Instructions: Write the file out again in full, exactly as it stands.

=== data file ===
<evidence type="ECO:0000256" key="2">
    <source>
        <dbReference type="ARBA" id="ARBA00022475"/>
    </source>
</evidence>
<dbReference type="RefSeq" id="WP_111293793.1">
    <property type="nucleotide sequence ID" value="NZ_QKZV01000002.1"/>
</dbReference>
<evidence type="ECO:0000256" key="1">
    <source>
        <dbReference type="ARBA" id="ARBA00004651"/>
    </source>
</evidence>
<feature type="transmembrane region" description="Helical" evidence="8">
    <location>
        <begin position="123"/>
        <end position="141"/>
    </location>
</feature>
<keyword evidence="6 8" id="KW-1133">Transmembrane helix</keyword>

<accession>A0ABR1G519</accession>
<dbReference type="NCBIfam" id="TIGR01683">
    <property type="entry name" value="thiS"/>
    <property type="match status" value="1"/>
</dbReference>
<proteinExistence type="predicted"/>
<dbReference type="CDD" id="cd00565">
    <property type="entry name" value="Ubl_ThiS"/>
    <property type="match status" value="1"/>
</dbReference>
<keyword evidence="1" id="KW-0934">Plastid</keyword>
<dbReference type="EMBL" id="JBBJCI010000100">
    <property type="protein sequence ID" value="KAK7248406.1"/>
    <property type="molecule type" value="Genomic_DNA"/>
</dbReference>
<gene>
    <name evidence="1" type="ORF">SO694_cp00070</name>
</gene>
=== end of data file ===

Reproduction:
<evidence type="ECO:0000256" key="2">
    <source>
        <dbReference type="ARBA" id="ARBA00022475"/>
    </source>
</evidence>
<dbReference type="RefSeq" id="WP_111293793.1">
    <property type="nucleotide sequence ID" value="NZ_QKZV01000002.1"/>
</dbReference>
<evidence type="ECO:0000256" key="1">
    <source>
        <dbReference type="ARBA" id="ARBA00004651"/>
    </source>
</evidence>
<feature type="transmembrane region" description="Helical" evidence="8">
    <location>
        <begin position="123"/>
        <end position="141"/>
    </location>
</feature>
<keyword evidence="6 8" id="KW-1133">Transmembrane helix</keyword>

<accession>A0ABR1G519</accession>
<dbReference type="NCBIfam" id="TIGR01683">
    <property type="entry name" value="thiS"/>
    <property type="match status" value="1"/>
</dbReference>
<proteinExistence type="predicted"/>
<dbReference type="CDD" id="cd00565">
    <property type="entry name" value="Ubl_ThiS"/>
    <property type="match status" value="1"/>
</dbReference>
<keyword evidence="1" id="KW-0934">Plastid</keyword>
<dbReference type="EMBL" id="JBBJCI010000100">
    <property type="protein sequence ID" value="KAK7248406.1"/>
    <property type="molecule type" value="Genomic_DNA"/>
</dbReference>
<gene>
    <name evidence="1" type="ORF">SO694_cp00070</name>
</gene>